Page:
HMS Druid P.O.F. - Unicorn Models by Donnie

Donnie

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This is the beginning of my Build Log of the UNICORN Models HMS Druid P.O.F. Kit. The images are from first box opening and laying out as much parts as I could. I did not layout every single bundled piece, but if anyone has any questions, they are welcome to ask.

ZHL now sells this Druid kit with the upper deck framing added as a bonus now. The instructions to the bonus package is all in Chinese, but not a problem as I downloaded an APP on my iPhone (thanks to Zoltan) as it is an Optical Character Recognition program. You can operate the APP two ways. You can SCAN the document and it will translate for you, OR, what is really nice about the APP, is that you can also view the documents translation in real time (as you hold your phone over the document, it will translate as you are looking at the phone. This is pretty cool. However, Chinese to English translation can still be somewhat awkward as it seems that there are only a handful of Chinese characters that can correctly translate to English as the English language is complicated with one word having multiple meanings.

Ok, so the MAIN instructions are in English with pictures. I have not taken the time to review the manual completely. As I start this build, then all those details will come out. In the meantime, sit back and enjoy watching if you so feel inclined to do so.

The box contents are bubble wraped and then the entire contents of that is also in a clear plastic shrink wrap. I think this kit would survive the harshed environments. I have never seen a kit that the entire inside was completely shrink wraped sealed up.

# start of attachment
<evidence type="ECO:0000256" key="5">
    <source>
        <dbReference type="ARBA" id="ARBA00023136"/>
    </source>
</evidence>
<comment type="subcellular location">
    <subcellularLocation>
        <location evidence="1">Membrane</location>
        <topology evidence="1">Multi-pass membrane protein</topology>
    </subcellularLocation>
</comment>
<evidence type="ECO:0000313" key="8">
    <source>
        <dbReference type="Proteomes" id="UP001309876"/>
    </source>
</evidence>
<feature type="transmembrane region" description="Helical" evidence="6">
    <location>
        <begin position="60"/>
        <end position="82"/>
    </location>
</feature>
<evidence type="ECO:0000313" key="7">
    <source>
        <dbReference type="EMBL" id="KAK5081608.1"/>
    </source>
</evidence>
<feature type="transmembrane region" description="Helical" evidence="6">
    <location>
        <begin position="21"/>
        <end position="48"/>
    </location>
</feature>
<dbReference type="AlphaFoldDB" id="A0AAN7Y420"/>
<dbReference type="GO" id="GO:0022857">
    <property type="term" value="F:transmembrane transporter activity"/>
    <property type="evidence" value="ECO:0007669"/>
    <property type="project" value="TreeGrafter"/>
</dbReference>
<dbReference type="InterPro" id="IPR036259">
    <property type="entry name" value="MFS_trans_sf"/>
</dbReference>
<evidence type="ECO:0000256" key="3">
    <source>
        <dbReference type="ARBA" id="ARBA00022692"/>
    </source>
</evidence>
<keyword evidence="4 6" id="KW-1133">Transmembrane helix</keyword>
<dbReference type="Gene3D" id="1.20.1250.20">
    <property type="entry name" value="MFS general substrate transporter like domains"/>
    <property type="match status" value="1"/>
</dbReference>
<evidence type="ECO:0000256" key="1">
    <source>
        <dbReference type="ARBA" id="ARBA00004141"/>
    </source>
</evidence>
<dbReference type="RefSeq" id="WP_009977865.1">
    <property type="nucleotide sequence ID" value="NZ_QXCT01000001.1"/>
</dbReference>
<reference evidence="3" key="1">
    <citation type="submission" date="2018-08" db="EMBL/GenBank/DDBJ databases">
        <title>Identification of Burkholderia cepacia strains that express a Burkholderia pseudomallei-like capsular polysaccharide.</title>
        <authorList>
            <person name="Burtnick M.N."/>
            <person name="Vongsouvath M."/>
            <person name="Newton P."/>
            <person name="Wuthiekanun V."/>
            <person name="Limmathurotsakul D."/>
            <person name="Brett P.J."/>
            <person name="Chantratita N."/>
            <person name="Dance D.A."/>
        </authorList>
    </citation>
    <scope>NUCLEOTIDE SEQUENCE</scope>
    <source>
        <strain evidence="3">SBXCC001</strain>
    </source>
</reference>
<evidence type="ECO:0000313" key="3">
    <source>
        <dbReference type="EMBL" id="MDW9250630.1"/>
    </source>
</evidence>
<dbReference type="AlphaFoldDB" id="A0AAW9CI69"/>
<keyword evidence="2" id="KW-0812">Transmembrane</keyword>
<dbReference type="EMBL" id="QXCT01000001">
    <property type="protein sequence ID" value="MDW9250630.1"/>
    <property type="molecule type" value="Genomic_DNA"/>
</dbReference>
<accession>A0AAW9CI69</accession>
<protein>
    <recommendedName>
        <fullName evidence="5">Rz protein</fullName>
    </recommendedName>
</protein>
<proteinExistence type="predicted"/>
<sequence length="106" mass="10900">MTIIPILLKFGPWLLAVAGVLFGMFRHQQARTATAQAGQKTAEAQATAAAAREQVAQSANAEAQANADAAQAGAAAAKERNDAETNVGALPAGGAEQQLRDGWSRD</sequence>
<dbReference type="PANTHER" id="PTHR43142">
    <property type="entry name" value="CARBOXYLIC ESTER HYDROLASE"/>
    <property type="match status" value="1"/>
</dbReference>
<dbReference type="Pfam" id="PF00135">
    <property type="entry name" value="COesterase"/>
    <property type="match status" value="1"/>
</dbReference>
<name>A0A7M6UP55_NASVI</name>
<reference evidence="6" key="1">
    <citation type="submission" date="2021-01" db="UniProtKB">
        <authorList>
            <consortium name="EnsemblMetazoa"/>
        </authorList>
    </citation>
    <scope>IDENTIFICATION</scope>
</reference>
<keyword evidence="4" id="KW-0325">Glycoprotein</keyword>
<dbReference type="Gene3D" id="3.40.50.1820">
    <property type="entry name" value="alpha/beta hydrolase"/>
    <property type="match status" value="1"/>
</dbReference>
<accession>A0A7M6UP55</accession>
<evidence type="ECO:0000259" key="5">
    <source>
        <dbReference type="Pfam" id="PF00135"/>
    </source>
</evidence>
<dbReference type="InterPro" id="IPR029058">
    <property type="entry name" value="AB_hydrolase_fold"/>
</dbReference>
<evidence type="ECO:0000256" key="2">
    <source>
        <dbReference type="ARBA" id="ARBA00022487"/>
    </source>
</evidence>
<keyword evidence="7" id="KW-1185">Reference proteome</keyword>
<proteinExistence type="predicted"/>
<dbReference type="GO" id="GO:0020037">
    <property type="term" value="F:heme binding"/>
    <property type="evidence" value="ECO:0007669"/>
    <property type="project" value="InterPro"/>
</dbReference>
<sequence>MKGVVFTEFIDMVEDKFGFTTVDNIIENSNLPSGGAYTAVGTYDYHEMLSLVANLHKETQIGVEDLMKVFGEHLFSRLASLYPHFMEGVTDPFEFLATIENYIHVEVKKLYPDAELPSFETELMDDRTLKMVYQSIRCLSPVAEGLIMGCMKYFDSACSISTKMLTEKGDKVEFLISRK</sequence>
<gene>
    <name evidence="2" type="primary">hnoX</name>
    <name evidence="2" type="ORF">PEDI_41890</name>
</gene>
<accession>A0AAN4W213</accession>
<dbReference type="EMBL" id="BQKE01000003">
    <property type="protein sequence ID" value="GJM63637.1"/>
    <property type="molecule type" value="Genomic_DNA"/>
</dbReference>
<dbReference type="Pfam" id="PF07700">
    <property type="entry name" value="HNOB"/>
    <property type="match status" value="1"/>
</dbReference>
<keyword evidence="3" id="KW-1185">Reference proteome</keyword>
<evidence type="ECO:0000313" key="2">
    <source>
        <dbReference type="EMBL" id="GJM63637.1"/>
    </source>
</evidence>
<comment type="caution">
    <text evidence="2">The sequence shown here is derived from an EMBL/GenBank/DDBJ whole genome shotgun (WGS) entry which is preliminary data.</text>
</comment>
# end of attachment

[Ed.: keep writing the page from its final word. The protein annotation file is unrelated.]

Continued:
Donald


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Donnie

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Stargazer,
this is the Cherry version. The Length is 655mm or 25-13/16 inches from tip of stem to the tip of stern. I assume by your username, you do Astronomy as well?

Thank you everyone for watching. I am now building the jig and filing off the char. I found that just by filing off the char, (and no more), the pieces fit exactly as they should.
 

Donnie

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Ok, so first things first. The instructions call for making all the frames first, but for some reason, I guess I need some warm-up time and I decided to build the Jig first.

I used a basic Shelf that can be found in any DIY store.

The two large bases have a laser-etched pattern on them that shows all the frame locations along with the frame numbers. You will not see that in this photo. The bottom part of the Jig is being built first and is actually "upside down" which is the reason why the laser patterns are not seen. This is the bottom part of the Jig.

The RED arrows are showing the location of small brass wood screws I am using as the two halves of the Jig do have a very slight bow in them. The slight bow is nothing really to be concerned with as when the bottom part of the box Jig is built, it will square up. I just wanted to take extra steps as with the bottom part of the two halves are screwed down, the pieces can not move around while I am gluing and fixing the other parts.

There are also numerous "right triangle" pieces that will also glue to this bottom to keep it square - however, it is always best to use a real square when checking. After all this "is" the Jig - right?

I found that just removing the Laser Char, and no more, the parts fit nicely. There are a few areas that might need just a very small amount of filing, but not much.

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Stargazer,
this is the Cherry version. The Length is 655mm or 25-13/16 inches from tip of stem to the tip of stern. I assume by your username, you do Astronomy as well?